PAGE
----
Thursday, August 26, 2010

Quality and Poker

I am a Quality Professional.
I am also an avid Poker Player.
I've been asking myself several questions lately related to each...

1. What makes me a Quality Professional?
2. What constitutes a Professional Poker Player?
3. Are their similarities between my vocation and avocation?
4. How can I use my knowledge of Quality to continually improve my poker game?

Let's take them one at a time...

1. What makes me a Quality professional is:

  • I've achieved ASQ Certification as a Certified Manager of Quality / Organizational Excellence (CMQ/OE)
  • I've achieved ASQ Certification as a Certified Quality Engineer (CQE)
  • I've achieved ASQ Certification as a Certified Quality Auditor (CQA)
  • I've achieved ASQ Certification as a Certified Quality Improvement Associate (CQIA)
  • I've achived RABQSA Certification as a Provisional Auditor to ISO 9001
  • I've studied and applied the tools and concepts of the trade
  • I've guided several organizations to ISO 9000 registration (to each revision of the standard (1987, 1994, 2000, 2008)
  • I've implemented numerous business improvements resulting in bottom line and top line savings for countless organizations.
  • Need I go on?

Many of these accomplishments were individual (my certifications) however the most significant accomplishments (the organizational improvements) were with the people of those organizations. To me Quality is all about People and how they interact with Processes.

2. What constitutes a professional (of any kind) is one that makes money through plying the trade. In Poker it might be defined a bit differently. Most professional poker players state that they earn their entire income through playing the game. If you truly examine their lifestyles you'll see that they bet on more that the card game. They also earn money (or lose it) through 'Prop' bets, sports betting, etc. They can win or lose any day of the week, however, they pay their bills and expenses through these games they play. I say if you are making money playing poker then you are a Professional Poker Player. Yes, we all have winning days and losing days however if your net bankroll at the end of a defined period (one year for instance) is positive, then you are a Pro.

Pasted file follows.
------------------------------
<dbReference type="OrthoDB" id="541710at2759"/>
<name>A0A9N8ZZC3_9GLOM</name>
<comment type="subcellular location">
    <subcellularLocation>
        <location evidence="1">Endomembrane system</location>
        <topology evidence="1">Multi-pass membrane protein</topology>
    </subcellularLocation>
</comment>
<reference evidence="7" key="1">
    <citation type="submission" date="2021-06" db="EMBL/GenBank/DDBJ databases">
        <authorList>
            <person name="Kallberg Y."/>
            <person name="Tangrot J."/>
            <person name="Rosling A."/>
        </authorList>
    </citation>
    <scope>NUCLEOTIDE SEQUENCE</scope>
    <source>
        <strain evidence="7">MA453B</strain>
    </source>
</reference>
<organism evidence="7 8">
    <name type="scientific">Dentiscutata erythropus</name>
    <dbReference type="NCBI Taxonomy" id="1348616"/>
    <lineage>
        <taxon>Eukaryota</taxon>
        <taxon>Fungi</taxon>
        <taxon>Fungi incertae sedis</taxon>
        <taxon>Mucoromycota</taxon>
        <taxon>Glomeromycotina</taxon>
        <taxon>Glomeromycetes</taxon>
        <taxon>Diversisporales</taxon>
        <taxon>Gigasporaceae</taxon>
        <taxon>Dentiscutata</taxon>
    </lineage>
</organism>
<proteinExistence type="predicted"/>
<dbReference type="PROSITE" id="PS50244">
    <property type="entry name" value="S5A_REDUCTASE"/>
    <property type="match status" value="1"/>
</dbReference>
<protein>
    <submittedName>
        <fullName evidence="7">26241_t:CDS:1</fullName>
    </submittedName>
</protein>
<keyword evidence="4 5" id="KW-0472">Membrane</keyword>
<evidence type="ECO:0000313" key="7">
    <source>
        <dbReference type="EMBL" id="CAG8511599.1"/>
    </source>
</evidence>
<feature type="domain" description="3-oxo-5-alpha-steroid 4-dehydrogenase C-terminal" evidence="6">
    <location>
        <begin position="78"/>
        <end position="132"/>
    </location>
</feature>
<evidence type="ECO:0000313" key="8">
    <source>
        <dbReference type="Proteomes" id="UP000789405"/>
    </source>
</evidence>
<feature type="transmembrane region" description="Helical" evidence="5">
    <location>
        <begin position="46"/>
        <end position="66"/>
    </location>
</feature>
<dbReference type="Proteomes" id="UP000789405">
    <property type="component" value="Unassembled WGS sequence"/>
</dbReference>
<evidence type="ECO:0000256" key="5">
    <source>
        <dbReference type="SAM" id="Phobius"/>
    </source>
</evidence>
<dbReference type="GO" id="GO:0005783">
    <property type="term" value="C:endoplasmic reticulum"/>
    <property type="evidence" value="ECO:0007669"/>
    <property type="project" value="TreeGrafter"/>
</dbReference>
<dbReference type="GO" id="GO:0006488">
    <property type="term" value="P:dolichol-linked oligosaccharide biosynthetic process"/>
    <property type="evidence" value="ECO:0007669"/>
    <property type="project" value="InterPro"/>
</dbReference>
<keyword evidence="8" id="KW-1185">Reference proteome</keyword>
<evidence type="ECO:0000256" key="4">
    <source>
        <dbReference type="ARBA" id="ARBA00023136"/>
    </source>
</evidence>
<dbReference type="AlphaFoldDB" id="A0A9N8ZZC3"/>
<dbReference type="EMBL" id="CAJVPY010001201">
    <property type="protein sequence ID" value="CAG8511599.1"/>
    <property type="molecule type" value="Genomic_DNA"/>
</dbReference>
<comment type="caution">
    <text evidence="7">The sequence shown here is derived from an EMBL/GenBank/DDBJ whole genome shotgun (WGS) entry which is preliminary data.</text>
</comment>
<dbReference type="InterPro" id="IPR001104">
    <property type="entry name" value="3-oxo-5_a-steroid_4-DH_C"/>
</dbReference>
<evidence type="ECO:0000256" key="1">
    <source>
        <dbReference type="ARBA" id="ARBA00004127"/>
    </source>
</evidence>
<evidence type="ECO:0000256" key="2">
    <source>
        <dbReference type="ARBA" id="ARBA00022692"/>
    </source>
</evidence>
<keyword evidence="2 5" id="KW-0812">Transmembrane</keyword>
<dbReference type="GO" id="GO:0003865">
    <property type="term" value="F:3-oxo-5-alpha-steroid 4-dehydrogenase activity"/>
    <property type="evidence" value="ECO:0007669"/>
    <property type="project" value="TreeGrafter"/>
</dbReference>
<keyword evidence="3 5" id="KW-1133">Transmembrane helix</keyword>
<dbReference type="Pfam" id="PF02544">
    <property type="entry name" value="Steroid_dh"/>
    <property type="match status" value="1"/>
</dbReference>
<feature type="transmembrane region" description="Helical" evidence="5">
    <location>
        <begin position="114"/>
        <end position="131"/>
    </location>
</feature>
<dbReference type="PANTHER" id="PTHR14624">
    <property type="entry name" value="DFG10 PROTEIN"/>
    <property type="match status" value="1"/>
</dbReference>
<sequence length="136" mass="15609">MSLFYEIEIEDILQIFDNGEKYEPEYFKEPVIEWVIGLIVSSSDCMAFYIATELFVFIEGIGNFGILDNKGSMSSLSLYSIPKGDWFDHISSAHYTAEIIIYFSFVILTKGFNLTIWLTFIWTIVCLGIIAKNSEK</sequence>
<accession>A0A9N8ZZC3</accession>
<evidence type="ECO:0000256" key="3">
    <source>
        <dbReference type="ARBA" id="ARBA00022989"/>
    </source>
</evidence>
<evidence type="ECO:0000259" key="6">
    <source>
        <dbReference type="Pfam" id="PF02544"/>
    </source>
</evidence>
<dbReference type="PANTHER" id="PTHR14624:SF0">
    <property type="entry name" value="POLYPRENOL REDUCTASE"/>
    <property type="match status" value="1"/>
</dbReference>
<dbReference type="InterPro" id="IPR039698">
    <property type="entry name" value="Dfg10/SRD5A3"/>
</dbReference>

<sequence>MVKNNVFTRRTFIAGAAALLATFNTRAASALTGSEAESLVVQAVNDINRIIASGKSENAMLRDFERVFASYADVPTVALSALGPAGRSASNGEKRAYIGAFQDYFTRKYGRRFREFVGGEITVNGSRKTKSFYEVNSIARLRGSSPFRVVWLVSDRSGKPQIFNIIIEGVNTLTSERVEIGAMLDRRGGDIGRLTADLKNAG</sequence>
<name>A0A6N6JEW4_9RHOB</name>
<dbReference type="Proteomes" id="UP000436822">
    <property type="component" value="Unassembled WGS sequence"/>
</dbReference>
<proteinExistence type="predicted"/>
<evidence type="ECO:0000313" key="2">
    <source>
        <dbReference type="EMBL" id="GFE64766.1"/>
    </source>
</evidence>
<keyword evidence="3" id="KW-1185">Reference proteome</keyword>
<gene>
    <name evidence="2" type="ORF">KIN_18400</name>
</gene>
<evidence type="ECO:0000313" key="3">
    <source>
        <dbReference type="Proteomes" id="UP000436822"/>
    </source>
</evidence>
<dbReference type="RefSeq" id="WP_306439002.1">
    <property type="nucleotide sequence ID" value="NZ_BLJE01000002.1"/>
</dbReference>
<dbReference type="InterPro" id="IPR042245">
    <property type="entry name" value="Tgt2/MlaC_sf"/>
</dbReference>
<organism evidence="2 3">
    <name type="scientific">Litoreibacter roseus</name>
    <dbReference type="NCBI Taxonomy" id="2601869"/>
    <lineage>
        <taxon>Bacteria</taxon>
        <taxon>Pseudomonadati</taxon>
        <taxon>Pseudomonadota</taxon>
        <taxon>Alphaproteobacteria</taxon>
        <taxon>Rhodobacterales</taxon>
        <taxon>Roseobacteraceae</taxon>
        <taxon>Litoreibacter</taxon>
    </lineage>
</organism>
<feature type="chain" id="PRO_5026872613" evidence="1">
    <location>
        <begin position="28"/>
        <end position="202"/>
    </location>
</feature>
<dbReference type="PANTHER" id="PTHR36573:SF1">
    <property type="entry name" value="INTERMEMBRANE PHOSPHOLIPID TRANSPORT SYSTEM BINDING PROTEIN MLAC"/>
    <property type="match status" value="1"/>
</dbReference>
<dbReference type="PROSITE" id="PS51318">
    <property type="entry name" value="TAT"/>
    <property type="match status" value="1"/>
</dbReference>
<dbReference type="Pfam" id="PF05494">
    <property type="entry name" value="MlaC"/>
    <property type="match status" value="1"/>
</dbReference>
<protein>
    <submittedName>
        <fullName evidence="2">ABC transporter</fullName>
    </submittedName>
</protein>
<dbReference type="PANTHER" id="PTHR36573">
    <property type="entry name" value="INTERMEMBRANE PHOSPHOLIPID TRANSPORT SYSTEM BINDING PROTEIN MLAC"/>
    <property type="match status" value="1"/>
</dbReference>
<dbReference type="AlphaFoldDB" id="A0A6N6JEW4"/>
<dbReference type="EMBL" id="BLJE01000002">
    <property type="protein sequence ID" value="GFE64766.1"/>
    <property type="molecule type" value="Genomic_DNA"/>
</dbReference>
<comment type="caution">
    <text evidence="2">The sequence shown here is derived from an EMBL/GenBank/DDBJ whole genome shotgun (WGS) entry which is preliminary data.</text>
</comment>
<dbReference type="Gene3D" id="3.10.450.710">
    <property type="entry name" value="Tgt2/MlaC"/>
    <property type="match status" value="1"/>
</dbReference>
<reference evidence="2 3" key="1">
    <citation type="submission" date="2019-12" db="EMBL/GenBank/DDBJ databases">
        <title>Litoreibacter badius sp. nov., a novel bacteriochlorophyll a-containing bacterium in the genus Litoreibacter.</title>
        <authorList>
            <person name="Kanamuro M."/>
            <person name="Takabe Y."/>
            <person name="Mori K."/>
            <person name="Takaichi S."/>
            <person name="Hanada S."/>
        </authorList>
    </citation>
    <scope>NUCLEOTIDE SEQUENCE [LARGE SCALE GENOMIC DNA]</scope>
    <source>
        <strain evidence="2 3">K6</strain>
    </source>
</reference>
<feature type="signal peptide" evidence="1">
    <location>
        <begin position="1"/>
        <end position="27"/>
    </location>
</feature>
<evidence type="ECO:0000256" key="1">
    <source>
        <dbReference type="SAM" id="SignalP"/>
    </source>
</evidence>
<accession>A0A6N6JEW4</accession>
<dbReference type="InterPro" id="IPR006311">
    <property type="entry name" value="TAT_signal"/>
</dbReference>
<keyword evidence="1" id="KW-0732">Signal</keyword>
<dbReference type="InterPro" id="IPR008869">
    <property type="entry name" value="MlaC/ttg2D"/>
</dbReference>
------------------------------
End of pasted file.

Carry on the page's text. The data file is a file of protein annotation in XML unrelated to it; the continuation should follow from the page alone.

3. The similarities between my vocation and avocation are numerous:

  • Both are all about people and how they interact
  • In both I am looking for continual improvement opportunities
  • Statistics play a big part in determine acceptance vs. rejection
  • The Quality of the Product speaks for itself
  • I learn more about continual improvement from defects/losses than from acceptable product/wins
  • I am always the enemy
  • A positive attitude can help in keeping me moving forward

4. How can I use Quality tools and techniques to improve my poker game is a question that has been gnawing at me for some time. I've read dozens of books on the game, watched countless training videos available through my on line training business opportunty (visit to learn more - be sure to fill in the first time visitor form and look for the video on 'the product') and I've played hundress of thousands of hands both face-to-face and on line. This is not enough. I keep statistics on my wins/losses in order to track my success (or failure). This too is not enough. I need to find a means to apply my trade tools to my passion. Any suggestions?